Richard Kramer: My smoke signal for '22 that I feel will blow over, is this notion that technology is inherently volatile. And in that, I think, it underestimate it's the secular impact that technology has had in all of our lives. I come at this from two specific directions. One is, the behavior change that we all, whether we suffer through it or embrace it, we all go to sleep with our technology next to us and wake up with it. We all have it throughout our daily lives. That secular impact of technology on everything we do, isn't going away. And in that sense, there is some logic to seeing 40% of the S&P 500 market value, be reflected in technology. Because, like it or not, nearly every company in the market is a technology company now. One of the critical executives that every company needs to hire, retain, and support is their chief information officer, chief data officer, chief technology officer.
And that goes as much for retailers or utilities or consumer, food and, and package goods companies. All of them are relying on technology in the way they go to market with their products, in the way they manage their supply chains. Every company is a technology company now.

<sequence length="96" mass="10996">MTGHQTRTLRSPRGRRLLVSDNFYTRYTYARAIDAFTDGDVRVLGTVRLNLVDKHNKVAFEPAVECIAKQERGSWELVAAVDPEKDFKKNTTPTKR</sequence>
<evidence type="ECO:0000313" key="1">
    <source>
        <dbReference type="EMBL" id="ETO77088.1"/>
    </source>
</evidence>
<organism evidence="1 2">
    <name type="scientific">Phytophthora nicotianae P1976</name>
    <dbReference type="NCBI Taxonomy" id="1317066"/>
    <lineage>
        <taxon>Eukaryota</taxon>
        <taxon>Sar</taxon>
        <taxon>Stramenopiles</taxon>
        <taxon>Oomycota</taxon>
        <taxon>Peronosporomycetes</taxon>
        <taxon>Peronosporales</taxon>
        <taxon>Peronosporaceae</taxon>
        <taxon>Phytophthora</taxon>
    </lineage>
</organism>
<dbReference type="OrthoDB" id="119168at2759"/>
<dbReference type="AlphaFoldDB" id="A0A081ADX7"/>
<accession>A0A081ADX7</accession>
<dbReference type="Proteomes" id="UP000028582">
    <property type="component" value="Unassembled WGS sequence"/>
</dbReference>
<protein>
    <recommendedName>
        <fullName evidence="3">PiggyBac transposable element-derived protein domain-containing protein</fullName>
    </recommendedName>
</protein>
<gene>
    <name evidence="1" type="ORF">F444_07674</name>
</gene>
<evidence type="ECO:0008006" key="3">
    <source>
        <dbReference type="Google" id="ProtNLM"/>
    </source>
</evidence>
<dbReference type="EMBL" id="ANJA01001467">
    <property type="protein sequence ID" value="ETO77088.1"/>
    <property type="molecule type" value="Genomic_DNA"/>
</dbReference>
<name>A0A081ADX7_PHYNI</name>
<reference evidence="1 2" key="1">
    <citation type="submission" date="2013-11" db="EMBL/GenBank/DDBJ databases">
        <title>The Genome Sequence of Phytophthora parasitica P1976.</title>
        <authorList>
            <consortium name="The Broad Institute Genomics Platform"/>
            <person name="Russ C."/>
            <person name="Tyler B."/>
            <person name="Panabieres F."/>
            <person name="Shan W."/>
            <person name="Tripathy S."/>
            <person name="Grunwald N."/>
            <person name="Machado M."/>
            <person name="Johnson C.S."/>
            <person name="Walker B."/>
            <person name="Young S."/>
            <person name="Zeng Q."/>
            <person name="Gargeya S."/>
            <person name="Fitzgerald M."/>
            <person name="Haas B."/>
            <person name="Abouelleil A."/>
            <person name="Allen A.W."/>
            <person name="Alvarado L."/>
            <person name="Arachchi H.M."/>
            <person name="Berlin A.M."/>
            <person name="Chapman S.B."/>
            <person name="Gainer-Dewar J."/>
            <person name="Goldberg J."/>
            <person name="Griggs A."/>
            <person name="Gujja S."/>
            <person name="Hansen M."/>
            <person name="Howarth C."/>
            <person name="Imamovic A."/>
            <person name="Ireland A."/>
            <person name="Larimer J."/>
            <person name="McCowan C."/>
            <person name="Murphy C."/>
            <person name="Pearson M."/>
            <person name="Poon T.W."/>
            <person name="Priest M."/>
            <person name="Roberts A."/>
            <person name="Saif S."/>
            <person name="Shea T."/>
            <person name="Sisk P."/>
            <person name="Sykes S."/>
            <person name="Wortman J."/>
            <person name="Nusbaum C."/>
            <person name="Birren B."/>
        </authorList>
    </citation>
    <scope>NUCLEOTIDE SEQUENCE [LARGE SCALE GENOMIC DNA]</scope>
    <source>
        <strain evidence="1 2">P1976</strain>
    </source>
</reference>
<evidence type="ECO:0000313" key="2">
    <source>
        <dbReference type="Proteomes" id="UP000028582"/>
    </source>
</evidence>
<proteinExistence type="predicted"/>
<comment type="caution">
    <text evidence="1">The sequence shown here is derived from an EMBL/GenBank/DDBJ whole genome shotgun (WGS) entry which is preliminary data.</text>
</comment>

Will Page: That's what gives you the edge.
Richard Kramer: It's what separates the wheat from the chaff in companies and how they manage and implement technologies, i- it's ripe in my mind, because I've had such a terrible customer service experience with one particular company and I could just see that their online virtual assistant call centers, that I've had to interact with, none of them are joined up. And, of course, it means that I will never wanna do business with this company again. And it just shows that the secular impact of technology across all our lives is something that's, that's not gonna blow away. It's here to stay and, while the governments of the world are trying to get to grips with just how powerful some of the larger technology companies have become, there certainly can't be in denial about the importance of technology in the lives of all their citizens.
Will Page: Well, I know we were both double, triple vaxxed to the max, and we've both been on our travels and even to the biggest cynic of technology, the biggest Google hater that's out there, I'd say how many people wish that Google designed the passenger locator form process-
Richard Kramer: [laughs]
Will Page: ... or the two day testing form process, compared to the 19 pages I had to fill out to get back from Spain on boxing day last year.